To respond to this call, teachers in colleges and universities need to learn how to design more powerful kinds of learning into their courses. In 2003, Dee Fink published a seminal book, Creating Significant Learning Experiences, that offered teachers two major tools for meeting this need: the Taxonomy of Significant Learning and the model of Integrated Course Design. Since that time, educators around the world have found Fink?s ideas both visionary and inspiring.This issue ofNew Directions for Teaching and Learning contains multiple stories of how college–level teachers have used these ideas in a variety of teaching situations, with subject matter ranging from the sciences to the humanities. Their conclusion? The ideas in Fink?s book truly make a difference. When used properly, they lead to major improvements in the level of student engagement and the quality of student learning!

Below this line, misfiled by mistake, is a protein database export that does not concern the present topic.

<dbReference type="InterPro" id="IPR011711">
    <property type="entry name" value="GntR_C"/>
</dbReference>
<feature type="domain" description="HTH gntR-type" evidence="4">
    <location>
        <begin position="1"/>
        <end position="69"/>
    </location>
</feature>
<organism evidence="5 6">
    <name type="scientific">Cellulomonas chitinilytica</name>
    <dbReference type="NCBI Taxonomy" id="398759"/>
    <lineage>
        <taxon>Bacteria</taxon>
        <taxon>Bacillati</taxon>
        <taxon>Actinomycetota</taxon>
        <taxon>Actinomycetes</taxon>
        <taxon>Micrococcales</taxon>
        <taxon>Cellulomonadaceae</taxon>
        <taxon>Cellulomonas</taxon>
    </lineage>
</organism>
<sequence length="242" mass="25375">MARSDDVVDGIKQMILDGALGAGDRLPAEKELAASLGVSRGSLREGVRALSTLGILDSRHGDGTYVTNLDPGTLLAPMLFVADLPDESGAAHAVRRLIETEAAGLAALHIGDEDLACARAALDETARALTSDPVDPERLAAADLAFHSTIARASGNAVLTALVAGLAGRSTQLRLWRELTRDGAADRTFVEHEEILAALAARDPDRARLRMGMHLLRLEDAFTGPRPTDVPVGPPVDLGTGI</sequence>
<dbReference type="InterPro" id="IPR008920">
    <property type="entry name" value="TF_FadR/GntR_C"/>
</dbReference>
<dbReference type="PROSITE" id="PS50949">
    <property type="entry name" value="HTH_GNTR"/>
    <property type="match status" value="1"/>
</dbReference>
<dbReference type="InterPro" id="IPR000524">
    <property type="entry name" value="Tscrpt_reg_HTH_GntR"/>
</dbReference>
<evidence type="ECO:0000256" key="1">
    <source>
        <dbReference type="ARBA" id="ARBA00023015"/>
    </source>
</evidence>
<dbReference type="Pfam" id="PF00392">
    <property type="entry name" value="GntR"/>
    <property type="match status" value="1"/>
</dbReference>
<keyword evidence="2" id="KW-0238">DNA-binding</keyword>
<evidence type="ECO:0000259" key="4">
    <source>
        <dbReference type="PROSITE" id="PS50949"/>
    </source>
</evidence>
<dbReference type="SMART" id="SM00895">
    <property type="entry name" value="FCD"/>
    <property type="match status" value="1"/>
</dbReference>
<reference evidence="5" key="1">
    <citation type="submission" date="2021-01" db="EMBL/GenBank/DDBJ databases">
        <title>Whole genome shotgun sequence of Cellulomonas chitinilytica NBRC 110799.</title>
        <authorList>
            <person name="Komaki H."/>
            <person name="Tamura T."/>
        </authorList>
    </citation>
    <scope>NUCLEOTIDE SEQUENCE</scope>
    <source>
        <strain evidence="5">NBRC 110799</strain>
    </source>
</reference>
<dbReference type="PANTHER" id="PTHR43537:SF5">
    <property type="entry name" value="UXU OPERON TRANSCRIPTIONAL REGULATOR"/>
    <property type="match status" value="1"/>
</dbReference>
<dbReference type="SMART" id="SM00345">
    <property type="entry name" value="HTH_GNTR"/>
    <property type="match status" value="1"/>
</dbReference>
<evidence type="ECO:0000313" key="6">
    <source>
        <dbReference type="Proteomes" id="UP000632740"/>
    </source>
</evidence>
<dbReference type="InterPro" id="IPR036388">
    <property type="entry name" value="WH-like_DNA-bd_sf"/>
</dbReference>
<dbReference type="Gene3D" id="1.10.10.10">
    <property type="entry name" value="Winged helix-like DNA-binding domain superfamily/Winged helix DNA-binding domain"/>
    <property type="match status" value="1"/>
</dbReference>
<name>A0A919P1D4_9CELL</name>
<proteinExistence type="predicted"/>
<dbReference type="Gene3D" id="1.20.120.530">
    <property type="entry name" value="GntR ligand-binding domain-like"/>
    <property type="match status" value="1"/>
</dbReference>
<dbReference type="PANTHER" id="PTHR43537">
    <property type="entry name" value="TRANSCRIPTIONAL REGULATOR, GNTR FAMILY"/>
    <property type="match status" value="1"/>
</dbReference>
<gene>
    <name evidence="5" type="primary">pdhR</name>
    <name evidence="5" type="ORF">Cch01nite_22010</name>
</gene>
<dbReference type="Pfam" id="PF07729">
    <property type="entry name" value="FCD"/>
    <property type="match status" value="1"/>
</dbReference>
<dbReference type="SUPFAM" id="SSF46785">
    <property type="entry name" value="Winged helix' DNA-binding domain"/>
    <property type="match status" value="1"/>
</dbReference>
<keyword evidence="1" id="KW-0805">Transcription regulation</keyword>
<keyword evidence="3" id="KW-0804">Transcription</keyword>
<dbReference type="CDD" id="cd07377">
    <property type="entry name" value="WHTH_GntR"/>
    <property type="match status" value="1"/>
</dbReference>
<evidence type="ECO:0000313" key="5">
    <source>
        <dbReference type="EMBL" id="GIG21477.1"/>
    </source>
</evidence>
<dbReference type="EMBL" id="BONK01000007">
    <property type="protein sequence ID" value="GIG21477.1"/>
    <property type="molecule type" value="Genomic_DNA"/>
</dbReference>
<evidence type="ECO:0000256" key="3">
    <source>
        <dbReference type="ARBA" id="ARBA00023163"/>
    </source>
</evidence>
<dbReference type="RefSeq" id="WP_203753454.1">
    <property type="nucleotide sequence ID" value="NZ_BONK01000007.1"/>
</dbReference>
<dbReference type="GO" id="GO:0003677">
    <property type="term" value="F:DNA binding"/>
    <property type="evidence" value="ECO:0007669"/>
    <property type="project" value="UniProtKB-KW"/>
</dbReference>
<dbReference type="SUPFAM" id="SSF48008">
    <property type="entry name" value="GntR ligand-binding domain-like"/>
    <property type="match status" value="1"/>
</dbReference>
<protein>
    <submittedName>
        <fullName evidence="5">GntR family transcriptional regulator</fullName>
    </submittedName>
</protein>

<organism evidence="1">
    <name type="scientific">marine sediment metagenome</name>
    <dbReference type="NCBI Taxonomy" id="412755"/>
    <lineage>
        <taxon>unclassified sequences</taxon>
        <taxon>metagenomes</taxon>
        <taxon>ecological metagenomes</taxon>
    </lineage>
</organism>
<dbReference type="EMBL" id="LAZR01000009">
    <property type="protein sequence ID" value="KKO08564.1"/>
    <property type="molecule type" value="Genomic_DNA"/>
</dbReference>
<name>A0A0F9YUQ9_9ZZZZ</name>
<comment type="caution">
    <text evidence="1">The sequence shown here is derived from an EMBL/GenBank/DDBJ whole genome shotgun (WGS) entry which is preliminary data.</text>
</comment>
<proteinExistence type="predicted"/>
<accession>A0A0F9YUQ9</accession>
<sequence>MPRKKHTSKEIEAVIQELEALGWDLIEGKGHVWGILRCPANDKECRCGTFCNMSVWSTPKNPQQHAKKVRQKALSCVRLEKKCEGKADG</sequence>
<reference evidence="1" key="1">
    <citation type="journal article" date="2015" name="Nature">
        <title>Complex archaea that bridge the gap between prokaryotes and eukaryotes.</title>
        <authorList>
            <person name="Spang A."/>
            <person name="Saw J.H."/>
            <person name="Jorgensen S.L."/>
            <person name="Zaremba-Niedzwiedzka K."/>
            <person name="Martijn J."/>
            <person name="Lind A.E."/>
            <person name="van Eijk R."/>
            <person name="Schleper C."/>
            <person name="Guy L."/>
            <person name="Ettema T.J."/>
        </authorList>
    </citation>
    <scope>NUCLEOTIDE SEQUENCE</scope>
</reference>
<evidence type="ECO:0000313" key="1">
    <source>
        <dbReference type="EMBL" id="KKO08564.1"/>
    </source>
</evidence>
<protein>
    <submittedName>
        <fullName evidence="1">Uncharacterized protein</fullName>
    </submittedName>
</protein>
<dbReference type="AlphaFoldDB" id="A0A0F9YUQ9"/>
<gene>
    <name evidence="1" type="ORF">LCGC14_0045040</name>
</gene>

This is the 119th volume of the Jossey–Bass higher education quarterly report series New Directions for Teaching and Learning, which offers a comprehensive range of ideas and techniques for improving college teaching based on the experience of seasoned instructors and the latest findings of educational and psychological researchers.
Teaching and advising for significant learning – helping students to have powerful experiences – is a wonderful goal. Fink’s ICD provides a useful system for designing a course or advising syllabus to reach towards that goal. This volume provides an entertaining and instructive view of ICD from the viewpoint of practitioners in the field. Their stories are insightful and well told. I recommend this book for advisors interested in improving the significant learning in a course they are teaching, or through the use of an advising syllabus.
—From NACADA Journal, Review by: Stephen Price, Physical Education and Recreation Studies, Mount Royal University